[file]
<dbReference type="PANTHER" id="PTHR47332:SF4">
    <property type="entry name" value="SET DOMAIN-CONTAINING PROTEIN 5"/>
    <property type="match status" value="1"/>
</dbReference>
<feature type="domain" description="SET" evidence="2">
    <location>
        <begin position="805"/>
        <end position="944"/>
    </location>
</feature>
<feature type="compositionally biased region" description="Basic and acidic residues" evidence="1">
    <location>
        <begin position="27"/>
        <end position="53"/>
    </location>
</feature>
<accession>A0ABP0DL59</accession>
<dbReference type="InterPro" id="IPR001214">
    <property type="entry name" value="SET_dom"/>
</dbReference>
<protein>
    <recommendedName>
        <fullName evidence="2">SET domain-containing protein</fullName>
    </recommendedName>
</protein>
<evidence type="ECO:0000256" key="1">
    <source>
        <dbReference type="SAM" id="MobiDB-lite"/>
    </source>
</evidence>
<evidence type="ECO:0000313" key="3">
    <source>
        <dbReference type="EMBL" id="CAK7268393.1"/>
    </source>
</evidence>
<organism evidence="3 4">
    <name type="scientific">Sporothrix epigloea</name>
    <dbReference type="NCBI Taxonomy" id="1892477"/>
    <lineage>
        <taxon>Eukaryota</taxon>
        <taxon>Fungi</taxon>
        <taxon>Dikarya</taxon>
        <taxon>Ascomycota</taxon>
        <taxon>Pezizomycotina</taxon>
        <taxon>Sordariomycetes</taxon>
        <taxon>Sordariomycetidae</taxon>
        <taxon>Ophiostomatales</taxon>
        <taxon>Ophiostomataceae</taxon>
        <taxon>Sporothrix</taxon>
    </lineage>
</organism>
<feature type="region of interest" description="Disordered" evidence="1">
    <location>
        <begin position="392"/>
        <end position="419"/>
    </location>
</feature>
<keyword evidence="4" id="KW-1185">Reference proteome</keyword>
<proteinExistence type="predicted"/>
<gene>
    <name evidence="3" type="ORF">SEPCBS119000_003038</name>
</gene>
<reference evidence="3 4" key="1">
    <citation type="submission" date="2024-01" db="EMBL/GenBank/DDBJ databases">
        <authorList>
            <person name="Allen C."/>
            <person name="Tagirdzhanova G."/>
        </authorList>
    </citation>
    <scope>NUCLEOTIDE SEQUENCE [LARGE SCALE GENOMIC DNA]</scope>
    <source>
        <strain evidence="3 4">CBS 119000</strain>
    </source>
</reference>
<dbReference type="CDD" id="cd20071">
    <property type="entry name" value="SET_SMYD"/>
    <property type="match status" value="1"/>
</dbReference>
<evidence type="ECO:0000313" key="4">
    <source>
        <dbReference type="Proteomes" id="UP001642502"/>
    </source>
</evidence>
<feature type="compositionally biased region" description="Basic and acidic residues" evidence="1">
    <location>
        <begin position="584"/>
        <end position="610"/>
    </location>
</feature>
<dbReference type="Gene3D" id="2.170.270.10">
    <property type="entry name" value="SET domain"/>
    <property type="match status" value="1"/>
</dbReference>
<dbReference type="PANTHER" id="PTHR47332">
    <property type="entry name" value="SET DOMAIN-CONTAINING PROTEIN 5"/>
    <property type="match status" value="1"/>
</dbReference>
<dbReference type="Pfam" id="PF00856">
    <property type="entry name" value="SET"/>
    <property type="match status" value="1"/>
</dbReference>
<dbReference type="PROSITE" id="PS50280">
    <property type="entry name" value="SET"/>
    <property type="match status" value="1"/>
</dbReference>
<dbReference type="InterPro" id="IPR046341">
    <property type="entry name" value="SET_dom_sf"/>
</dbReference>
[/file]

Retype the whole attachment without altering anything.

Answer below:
<dbReference type="PANTHER" id="PTHR47332:SF4">
    <property type="entry name" value="SET DOMAIN-CONTAINING PROTEIN 5"/>
    <property type="match status" value="1"/>
</dbReference>
<feature type="domain" description="SET" evidence="2">
    <location>
        <begin position="805"/>
        <end position="944"/>
    </location>
</feature>
<feature type="compositionally biased region" description="Basic and acidic residues" evidence="1">
    <location>
        <begin position="27"/>
        <end position="53"/>
    </location>
</feature>
<accession>A0ABP0DL59</accession>
<dbReference type="InterPro" id="IPR001214">
    <property type="entry name" value="SET_dom"/>
</dbReference>
<protein>
    <recommendedName>
        <fullName evidence="2">SET domain-containing protein</fullName>
    </recommendedName>
</protein>
<evidence type="ECO:0000256" key="1">
    <source>
        <dbReference type="SAM" id="MobiDB-lite"/>
    </source>
</evidence>
<evidence type="ECO:0000313" key="3">
    <source>
        <dbReference type="EMBL" id="CAK7268393.1"/>
    </source>
</evidence>
<organism evidence="3 4">
    <name type="scientific">Sporothrix epigloea</name>
    <dbReference type="NCBI Taxonomy" id="1892477"/>
    <lineage>
        <taxon>Eukaryota</taxon>
        <taxon>Fungi</taxon>
        <taxon>Dikarya</taxon>
        <taxon>Ascomycota</taxon>
        <taxon>Pezizomycotina</taxon>
        <taxon>Sordariomycetes</taxon>
        <taxon>Sordariomycetidae</taxon>
        <taxon>Ophiostomatales</taxon>
        <taxon>Ophiostomataceae</taxon>
        <taxon>Sporothrix</taxon>
    </lineage>
</organism>
<feature type="region of interest" description="Disordered" evidence="1">
    <location>
        <begin position="392"/>
        <end position="419"/>
    </location>
</feature>
<keyword evidence="4" id="KW-1185">Reference proteome</keyword>
<proteinExistence type="predicted"/>
<gene>
    <name evidence="3" type="ORF">SEPCBS119000_003038</name>
</gene>
<reference evidence="3 4" key="1">
    <citation type="submission" date="2024-01" db="EMBL/GenBank/DDBJ databases">
        <authorList>
            <person name="Allen C."/>
            <person name="Tagirdzhanova G."/>
        </authorList>
    </citation>
    <scope>NUCLEOTIDE SEQUENCE [LARGE SCALE GENOMIC DNA]</scope>
    <source>
        <strain evidence="3 4">CBS 119000</strain>
    </source>
</reference>
<dbReference type="CDD" id="cd20071">
    <property type="entry name" value="SET_SMYD"/>
    <property type="match status" value="1"/>
</dbReference>
<evidence type="ECO:0000313" key="4">
    <source>
        <dbReference type="Proteomes" id="UP001642502"/>
    </source>
</evidence>
<feature type="compositionally biased region" description="Basic and acidic residues" evidence="1">
    <location>
        <begin position="584"/>
        <end position="610"/>
    </location>
</feature>
<dbReference type="Gene3D" id="2.170.270.10">
    <property type="entry name" value="SET domain"/>
    <property type="match status" value="1"/>
</dbReference>
<dbReference type="PANTHER" id="PTHR47332">
    <property type="entry name" value="SET DOMAIN-CONTAINING PROTEIN 5"/>
    <property type="match status" value="1"/>
</dbReference>
<dbReference type="Pfam" id="PF00856">
    <property type="entry name" value="SET"/>
    <property type="match status" value="1"/>
</dbReference>
<dbReference type="PROSITE" id="PS50280">
    <property type="entry name" value="SET"/>
    <property type="match status" value="1"/>
</dbReference>
<dbReference type="InterPro" id="IPR046341">
    <property type="entry name" value="SET_dom_sf"/>
</dbReference>